If you want to write about a woman being hunted and held captive and falling in love (or at least in lust) with her captor for the love of all that’s holy, don’t put it into a real historical context.
Characters are usually one of the first things that come to me when I’m working on a story. They’re one of the things I started with a natural ability to do–which means when I needed to take the next step to improve my characterization, I had no idea how the hell to do that, because it had all been instinctual up to that point.
I’m a huge believer in people trying their hand at writing if they feel the urge. Writing is one of those things you can really only learn by doing: write, figure out what you did wrong, figure out how to fix it. The problem is, there are so many ways to work on a story, it can be intimidating. Hopefully this series of posts will help give you a few ideas where to start.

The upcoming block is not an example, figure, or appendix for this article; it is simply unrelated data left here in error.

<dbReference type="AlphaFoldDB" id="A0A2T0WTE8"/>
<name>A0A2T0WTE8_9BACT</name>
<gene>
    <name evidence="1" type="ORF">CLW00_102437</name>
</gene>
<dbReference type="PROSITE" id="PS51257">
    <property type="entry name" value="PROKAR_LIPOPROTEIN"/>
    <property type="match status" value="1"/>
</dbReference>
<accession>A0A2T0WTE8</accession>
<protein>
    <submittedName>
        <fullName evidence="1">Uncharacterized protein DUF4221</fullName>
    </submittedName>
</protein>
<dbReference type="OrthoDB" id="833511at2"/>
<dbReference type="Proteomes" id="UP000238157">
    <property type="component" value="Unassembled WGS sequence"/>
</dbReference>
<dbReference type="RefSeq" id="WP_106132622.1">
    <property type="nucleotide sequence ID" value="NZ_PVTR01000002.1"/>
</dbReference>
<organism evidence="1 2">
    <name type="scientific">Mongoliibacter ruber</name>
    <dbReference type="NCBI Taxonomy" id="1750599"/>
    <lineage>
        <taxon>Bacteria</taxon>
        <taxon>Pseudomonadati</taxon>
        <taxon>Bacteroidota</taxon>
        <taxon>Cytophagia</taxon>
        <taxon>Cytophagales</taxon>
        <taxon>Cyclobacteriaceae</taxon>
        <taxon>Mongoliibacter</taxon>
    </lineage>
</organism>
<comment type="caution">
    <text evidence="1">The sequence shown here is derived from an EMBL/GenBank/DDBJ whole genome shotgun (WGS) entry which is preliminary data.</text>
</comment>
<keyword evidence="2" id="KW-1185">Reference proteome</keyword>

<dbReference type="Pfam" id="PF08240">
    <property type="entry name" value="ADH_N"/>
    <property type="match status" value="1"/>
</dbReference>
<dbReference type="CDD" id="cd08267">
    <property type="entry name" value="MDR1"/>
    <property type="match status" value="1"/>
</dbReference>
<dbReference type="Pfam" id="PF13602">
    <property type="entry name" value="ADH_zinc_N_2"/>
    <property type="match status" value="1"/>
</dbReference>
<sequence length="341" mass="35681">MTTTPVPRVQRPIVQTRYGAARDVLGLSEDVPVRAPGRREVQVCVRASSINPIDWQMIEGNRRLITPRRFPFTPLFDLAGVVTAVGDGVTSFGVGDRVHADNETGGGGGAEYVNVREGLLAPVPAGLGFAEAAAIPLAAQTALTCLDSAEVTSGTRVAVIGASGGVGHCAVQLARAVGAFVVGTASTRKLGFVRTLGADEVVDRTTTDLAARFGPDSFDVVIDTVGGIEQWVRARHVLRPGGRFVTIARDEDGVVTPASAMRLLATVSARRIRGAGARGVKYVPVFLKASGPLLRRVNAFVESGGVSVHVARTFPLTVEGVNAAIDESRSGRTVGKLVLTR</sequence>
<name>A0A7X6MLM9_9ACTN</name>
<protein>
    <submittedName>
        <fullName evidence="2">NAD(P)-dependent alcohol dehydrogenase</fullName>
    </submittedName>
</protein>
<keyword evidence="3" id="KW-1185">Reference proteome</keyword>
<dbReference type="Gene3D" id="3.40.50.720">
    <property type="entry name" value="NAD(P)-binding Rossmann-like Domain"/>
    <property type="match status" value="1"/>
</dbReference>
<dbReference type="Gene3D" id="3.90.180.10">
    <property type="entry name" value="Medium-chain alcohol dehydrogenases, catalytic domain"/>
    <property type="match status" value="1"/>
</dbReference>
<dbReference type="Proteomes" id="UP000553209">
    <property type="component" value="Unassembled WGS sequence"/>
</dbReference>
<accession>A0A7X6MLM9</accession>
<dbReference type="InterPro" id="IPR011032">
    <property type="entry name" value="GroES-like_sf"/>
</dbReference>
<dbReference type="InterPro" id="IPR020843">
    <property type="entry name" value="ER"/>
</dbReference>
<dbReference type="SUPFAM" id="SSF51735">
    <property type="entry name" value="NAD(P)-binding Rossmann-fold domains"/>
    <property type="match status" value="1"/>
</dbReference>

Yesterday I sent the fourth draft of my book off to my editor. To be entirely honest, I don’t know that I’ve ever written four drafts of anything.
When I talk about writing, I talk a lot about ‘doing it anyway’. Working on this book has been a masterclass in ‘doing it anyway’. As I’m going through and making the requested changes and additions, I keep seeing things that make me cringe and go “is that stupid? It sounds stupid” and “OH MY GOD THIS PLOT MAKES NO SENSE”. And then I just have to take a deep breath and keep going.
Plot is just the beginning.